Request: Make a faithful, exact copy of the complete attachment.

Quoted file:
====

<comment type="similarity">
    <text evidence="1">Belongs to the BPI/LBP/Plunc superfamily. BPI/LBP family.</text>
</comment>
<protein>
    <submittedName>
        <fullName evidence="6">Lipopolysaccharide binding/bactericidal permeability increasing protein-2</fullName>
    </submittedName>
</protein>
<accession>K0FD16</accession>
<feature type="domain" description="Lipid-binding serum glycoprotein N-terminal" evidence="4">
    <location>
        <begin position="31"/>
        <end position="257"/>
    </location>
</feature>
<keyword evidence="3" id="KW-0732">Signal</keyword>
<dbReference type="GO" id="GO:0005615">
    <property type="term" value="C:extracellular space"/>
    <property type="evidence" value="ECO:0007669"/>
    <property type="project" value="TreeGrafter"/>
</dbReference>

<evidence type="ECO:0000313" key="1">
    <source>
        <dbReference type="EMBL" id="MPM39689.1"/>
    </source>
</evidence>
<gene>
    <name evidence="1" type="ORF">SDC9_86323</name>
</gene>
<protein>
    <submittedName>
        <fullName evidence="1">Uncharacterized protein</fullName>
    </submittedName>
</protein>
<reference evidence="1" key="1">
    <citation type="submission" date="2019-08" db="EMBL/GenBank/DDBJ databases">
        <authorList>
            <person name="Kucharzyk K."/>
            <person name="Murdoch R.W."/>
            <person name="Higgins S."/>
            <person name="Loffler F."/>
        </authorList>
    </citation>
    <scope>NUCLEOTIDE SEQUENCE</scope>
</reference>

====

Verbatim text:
<comment type="similarity">
    <text evidence="1">Belongs to the BPI/LBP/Plunc superfamily. BPI/LBP family.</text>
</comment>
<protein>
    <submittedName>
        <fullName evidence="6">Lipopolysaccharide binding/bactericidal permeability increasing protein-2</fullName>
    </submittedName>
</protein>
<accession>K0FD16</accession>
<feature type="domain" description="Lipid-binding serum glycoprotein N-terminal" evidence="4">
    <location>
        <begin position="31"/>
        <end position="257"/>
    </location>
</feature>
<keyword evidence="3" id="KW-0732">Signal</keyword>
<dbReference type="GO" id="GO:0005615">
    <property type="term" value="C:extracellular space"/>
    <property type="evidence" value="ECO:0007669"/>
    <property type="project" value="TreeGrafter"/>
</dbReference>

<evidence type="ECO:0000313" key="1">
    <source>
        <dbReference type="EMBL" id="MPM39689.1"/>
    </source>
</evidence>
<gene>
    <name evidence="1" type="ORF">SDC9_86323</name>
</gene>
<protein>
    <submittedName>
        <fullName evidence="1">Uncharacterized protein</fullName>
    </submittedName>
</protein>
<reference evidence="1" key="1">
    <citation type="submission" date="2019-08" db="EMBL/GenBank/DDBJ databases">
        <authorList>
            <person name="Kucharzyk K."/>
            <person name="Murdoch R.W."/>
            <person name="Higgins S."/>
            <person name="Loffler F."/>
        </authorList>
    </citation>
    <scope>NUCLEOTIDE SEQUENCE</scope>
</reference>